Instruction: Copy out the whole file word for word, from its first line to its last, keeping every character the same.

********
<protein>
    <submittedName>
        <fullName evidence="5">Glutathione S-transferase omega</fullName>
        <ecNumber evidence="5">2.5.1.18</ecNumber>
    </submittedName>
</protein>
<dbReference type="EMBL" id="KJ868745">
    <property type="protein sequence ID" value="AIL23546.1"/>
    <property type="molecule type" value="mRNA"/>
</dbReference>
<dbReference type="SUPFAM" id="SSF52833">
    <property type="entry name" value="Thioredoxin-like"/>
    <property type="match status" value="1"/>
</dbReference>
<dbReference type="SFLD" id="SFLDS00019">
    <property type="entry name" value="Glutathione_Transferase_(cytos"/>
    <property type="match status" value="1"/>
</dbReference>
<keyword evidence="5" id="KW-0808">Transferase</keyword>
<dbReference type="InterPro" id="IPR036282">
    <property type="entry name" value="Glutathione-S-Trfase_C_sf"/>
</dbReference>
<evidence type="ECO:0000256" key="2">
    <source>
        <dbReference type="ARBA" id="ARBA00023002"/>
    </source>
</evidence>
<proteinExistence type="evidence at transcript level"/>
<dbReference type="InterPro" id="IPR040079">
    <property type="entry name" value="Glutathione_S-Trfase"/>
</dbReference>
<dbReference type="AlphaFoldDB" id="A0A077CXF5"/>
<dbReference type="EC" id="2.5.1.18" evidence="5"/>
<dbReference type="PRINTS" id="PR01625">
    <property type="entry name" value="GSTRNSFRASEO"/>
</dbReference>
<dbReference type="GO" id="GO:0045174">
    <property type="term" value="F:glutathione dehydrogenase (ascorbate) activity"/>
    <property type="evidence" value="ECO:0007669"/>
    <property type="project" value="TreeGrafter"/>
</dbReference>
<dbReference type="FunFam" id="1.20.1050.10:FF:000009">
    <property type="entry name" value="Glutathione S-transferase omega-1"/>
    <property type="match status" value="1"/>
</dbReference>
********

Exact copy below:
<protein>
    <submittedName>
        <fullName evidence="5">Glutathione S-transferase omega</fullName>
        <ecNumber evidence="5">2.5.1.18</ecNumber>
    </submittedName>
</protein>
<dbReference type="EMBL" id="KJ868745">
    <property type="protein sequence ID" value="AIL23546.1"/>
    <property type="molecule type" value="mRNA"/>
</dbReference>
<dbReference type="SUPFAM" id="SSF52833">
    <property type="entry name" value="Thioredoxin-like"/>
    <property type="match status" value="1"/>
</dbReference>
<dbReference type="SFLD" id="SFLDS00019">
    <property type="entry name" value="Glutathione_Transferase_(cytos"/>
    <property type="match status" value="1"/>
</dbReference>
<keyword evidence="5" id="KW-0808">Transferase</keyword>
<dbReference type="InterPro" id="IPR036282">
    <property type="entry name" value="Glutathione-S-Trfase_C_sf"/>
</dbReference>
<evidence type="ECO:0000256" key="2">
    <source>
        <dbReference type="ARBA" id="ARBA00023002"/>
    </source>
</evidence>
<proteinExistence type="evidence at transcript level"/>
<dbReference type="InterPro" id="IPR040079">
    <property type="entry name" value="Glutathione_S-Trfase"/>
</dbReference>
<dbReference type="AlphaFoldDB" id="A0A077CXF5"/>
<dbReference type="EC" id="2.5.1.18" evidence="5"/>
<dbReference type="PRINTS" id="PR01625">
    <property type="entry name" value="GSTRNSFRASEO"/>
</dbReference>
<dbReference type="GO" id="GO:0045174">
    <property type="term" value="F:glutathione dehydrogenase (ascorbate) activity"/>
    <property type="evidence" value="ECO:0007669"/>
    <property type="project" value="TreeGrafter"/>
</dbReference>
<dbReference type="FunFam" id="1.20.1050.10:FF:000009">
    <property type="entry name" value="Glutathione S-transferase omega-1"/>
    <property type="match status" value="1"/>
</dbReference>